St. Luke's Charitable Health Trust has sponsored a strengths-based assessment of the public behavioral health system in Arizona to better understand Arizona's public mental health care system and to recommend changes that would further improve services for people with mental illness. The study is one of the first steps of a Trust-initiated five- to 10-year effort to improve the system of care in Arizona for persons suffering from mental illness or significant behavioral problems. St. Luke's Charitable Health Trust initiated the study in an effort to create a more enlightened public climate that would be receptive to appropriate treatment that ensures dignity and self-respect.

The elements of the study have included:

  1. Development of a template of behavioral health "best practices" relevant to Arizona's current system;1

  2. Completion of a strengths-based assessment of the current system as compared to the best practices template; and

  3. Formulation of recommended initiatives and strategies to improve the public behavioral health system in Arizona.

Two separate but over-lapping volumes have been prepared as the final products of this study. Volume I provides background information on the participants in the study and on the methodologies employed to complete the study. In that volume the findings and recommendations related to the Arizona public behavioral health system are presented in the context of brief discussions of best practice models and examples of best practice models within Arizona and in other jurisdictions. Volume I includes an overview of the current Arizona public behavioral health system, plus a discussion of issues and problems to be addressed in that system. The identification of current issues, plus the comparison of best practice models to current Arizona behavioral health models, led to the detailed strategic recommendations for changes and improvements in that system contained in Volume I.

As a companion to Volume I, this second volume provides greater detail and additional objective criteria related to best practice models. Volume II does not contain additional discussion of issues to be addressed in the Arizona public behavioral health system. Rather, Volume II is intended to serve as a sourcebook for all parities engaged in the change and improvement process in Arizona. As a sourcebook, Volume II is intended to guide implementation efforts, and provide examples that can be adapted to Arizona's special needs and conditions.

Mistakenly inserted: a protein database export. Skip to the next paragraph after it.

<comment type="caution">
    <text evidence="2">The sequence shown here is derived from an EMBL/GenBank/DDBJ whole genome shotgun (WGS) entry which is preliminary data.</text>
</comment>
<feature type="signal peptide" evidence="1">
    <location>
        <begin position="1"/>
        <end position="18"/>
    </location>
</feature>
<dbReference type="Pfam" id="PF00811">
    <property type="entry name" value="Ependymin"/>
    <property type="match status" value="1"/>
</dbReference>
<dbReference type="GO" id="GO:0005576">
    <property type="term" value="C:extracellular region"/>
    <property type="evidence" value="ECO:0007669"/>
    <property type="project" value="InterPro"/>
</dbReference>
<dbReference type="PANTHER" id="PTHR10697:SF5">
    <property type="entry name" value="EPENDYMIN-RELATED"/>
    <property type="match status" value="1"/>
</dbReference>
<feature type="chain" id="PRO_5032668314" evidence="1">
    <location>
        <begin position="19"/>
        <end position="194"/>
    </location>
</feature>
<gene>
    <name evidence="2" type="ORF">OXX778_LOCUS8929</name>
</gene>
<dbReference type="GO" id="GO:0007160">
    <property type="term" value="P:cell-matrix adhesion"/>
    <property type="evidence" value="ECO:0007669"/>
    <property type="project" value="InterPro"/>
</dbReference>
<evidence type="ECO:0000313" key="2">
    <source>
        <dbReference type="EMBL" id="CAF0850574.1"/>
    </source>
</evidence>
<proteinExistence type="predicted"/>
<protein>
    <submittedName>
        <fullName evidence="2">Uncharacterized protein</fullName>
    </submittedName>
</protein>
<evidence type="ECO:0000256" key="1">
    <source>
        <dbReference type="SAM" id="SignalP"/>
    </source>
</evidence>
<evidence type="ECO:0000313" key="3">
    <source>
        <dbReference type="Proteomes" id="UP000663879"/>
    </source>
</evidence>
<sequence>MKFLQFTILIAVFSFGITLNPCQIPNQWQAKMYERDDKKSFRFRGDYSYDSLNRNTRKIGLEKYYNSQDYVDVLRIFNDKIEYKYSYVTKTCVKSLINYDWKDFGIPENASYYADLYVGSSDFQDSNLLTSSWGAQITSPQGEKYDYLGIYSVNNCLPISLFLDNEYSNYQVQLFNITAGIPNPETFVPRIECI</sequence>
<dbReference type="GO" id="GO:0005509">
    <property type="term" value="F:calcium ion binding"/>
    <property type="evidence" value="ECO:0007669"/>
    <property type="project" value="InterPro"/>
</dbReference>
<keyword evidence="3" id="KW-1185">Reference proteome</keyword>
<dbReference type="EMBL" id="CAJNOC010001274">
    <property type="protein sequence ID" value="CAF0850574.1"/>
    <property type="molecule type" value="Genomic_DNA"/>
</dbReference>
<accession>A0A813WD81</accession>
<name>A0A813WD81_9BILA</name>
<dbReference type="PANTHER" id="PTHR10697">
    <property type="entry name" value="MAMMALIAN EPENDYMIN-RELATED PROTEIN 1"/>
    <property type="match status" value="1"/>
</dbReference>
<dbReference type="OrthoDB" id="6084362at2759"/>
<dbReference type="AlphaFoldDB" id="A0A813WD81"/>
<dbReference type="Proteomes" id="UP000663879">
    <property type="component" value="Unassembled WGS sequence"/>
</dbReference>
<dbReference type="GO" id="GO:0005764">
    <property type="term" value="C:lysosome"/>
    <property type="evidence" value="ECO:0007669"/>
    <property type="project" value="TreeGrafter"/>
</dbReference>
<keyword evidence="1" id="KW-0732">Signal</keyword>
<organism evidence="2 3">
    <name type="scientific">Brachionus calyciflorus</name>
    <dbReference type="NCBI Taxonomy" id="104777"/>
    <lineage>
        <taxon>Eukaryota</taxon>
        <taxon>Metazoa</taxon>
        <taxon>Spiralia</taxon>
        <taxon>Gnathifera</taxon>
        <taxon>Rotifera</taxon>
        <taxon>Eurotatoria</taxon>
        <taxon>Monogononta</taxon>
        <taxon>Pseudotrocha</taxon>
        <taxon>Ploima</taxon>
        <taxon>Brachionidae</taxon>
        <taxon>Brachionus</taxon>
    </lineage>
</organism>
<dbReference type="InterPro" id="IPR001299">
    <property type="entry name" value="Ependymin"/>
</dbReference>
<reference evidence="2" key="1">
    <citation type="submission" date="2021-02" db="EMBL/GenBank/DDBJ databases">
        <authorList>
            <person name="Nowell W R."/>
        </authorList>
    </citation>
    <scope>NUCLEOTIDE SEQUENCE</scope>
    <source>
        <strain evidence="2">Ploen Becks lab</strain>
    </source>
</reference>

Volume II should also serve as a basis for continued movement towards best practices throughout the Arizona public behavioral health system as well as in other jurisdictions. The models and criteria for best practice included in this volume should be treated as starting points, not end points. In fact, a significant indicator of a system's adoption of best practices is that the system is constantly driven towards higher quality, better performance, improved consumer and family outcomes, and increased cost effectiveness. No matter how positive a practice model and approach may be today, if it becomes rigid or static it will also soon become obsolete. This is why both Volumes of this final report prioritize strategies that foster learning, growth, and change rather than strategies that rely on implementation of current service or administrative technologies.

1 "Best practices" are a set of realistic actions that are unique to a field such as a state behavioral health system. They are activities that, if followed, will ensure seamless, competent, and effective delivery of services and also positive internal management for care providers.

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